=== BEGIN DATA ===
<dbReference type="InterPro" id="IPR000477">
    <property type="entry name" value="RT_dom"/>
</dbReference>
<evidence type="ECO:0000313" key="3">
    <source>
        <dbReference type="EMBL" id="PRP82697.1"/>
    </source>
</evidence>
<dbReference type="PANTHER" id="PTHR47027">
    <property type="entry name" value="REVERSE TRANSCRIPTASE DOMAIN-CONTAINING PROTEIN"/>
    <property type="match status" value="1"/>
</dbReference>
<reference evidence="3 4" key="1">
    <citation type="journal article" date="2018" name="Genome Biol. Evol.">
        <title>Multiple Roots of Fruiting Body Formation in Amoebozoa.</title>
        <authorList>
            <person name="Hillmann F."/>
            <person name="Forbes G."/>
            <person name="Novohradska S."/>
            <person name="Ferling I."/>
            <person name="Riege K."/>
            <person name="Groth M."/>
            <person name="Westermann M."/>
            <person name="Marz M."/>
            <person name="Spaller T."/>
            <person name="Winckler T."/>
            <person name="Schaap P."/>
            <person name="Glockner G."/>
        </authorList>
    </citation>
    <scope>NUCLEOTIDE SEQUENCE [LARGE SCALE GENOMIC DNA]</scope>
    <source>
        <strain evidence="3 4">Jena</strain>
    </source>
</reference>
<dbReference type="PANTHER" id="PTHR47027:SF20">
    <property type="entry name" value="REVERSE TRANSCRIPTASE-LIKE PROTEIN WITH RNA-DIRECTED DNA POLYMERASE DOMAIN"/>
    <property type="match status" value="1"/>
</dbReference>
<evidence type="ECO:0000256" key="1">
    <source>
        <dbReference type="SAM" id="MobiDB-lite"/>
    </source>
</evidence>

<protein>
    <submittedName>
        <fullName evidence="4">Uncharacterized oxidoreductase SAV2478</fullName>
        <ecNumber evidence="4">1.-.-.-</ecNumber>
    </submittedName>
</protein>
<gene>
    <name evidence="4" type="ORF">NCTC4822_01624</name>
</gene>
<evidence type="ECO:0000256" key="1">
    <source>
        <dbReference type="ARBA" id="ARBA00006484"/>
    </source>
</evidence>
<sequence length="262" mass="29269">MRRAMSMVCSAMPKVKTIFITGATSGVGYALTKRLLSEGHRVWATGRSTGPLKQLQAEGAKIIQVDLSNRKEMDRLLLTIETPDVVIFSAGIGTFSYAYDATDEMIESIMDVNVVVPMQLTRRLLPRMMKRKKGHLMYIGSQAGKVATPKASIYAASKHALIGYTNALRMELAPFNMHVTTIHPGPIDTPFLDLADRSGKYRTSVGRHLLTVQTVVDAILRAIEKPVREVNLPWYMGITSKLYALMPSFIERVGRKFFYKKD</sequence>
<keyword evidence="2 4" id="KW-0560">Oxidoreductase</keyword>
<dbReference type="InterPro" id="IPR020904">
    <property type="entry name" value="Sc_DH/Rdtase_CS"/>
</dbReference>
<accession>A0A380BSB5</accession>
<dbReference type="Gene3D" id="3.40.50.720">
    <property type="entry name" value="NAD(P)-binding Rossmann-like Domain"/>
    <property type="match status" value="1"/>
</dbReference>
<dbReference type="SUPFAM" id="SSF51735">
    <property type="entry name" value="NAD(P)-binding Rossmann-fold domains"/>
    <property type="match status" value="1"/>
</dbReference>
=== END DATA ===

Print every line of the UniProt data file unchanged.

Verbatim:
<dbReference type="InterPro" id="IPR000477">
    <property type="entry name" value="RT_dom"/>
</dbReference>
<evidence type="ECO:0000313" key="3">
    <source>
        <dbReference type="EMBL" id="PRP82697.1"/>
    </source>
</evidence>
<dbReference type="PANTHER" id="PTHR47027">
    <property type="entry name" value="REVERSE TRANSCRIPTASE DOMAIN-CONTAINING PROTEIN"/>
    <property type="match status" value="1"/>
</dbReference>
<reference evidence="3 4" key="1">
    <citation type="journal article" date="2018" name="Genome Biol. Evol.">
        <title>Multiple Roots of Fruiting Body Formation in Amoebozoa.</title>
        <authorList>
            <person name="Hillmann F."/>
            <person name="Forbes G."/>
            <person name="Novohradska S."/>
            <person name="Ferling I."/>
            <person name="Riege K."/>
            <person name="Groth M."/>
            <person name="Westermann M."/>
            <person name="Marz M."/>
            <person name="Spaller T."/>
            <person name="Winckler T."/>
            <person name="Schaap P."/>
            <person name="Glockner G."/>
        </authorList>
    </citation>
    <scope>NUCLEOTIDE SEQUENCE [LARGE SCALE GENOMIC DNA]</scope>
    <source>
        <strain evidence="3 4">Jena</strain>
    </source>
</reference>
<dbReference type="PANTHER" id="PTHR47027:SF20">
    <property type="entry name" value="REVERSE TRANSCRIPTASE-LIKE PROTEIN WITH RNA-DIRECTED DNA POLYMERASE DOMAIN"/>
    <property type="match status" value="1"/>
</dbReference>
<evidence type="ECO:0000256" key="1">
    <source>
        <dbReference type="SAM" id="MobiDB-lite"/>
    </source>
</evidence>

<protein>
    <submittedName>
        <fullName evidence="4">Uncharacterized oxidoreductase SAV2478</fullName>
        <ecNumber evidence="4">1.-.-.-</ecNumber>
    </submittedName>
</protein>
<gene>
    <name evidence="4" type="ORF">NCTC4822_01624</name>
</gene>
<evidence type="ECO:0000256" key="1">
    <source>
        <dbReference type="ARBA" id="ARBA00006484"/>
    </source>
</evidence>
<sequence length="262" mass="29269">MRRAMSMVCSAMPKVKTIFITGATSGVGYALTKRLLSEGHRVWATGRSTGPLKQLQAEGAKIIQVDLSNRKEMDRLLLTIETPDVVIFSAGIGTFSYAYDATDEMIESIMDVNVVVPMQLTRRLLPRMMKRKKGHLMYIGSQAGKVATPKASIYAASKHALIGYTNALRMELAPFNMHVTTIHPGPIDTPFLDLADRSGKYRTSVGRHLLTVQTVVDAILRAIEKPVREVNLPWYMGITSKLYALMPSFIERVGRKFFYKKD</sequence>
<keyword evidence="2 4" id="KW-0560">Oxidoreductase</keyword>
<dbReference type="InterPro" id="IPR020904">
    <property type="entry name" value="Sc_DH/Rdtase_CS"/>
</dbReference>
<accession>A0A380BSB5</accession>
<dbReference type="Gene3D" id="3.40.50.720">
    <property type="entry name" value="NAD(P)-binding Rossmann-like Domain"/>
    <property type="match status" value="1"/>
</dbReference>
<dbReference type="SUPFAM" id="SSF51735">
    <property type="entry name" value="NAD(P)-binding Rossmann-fold domains"/>
    <property type="match status" value="1"/>
</dbReference>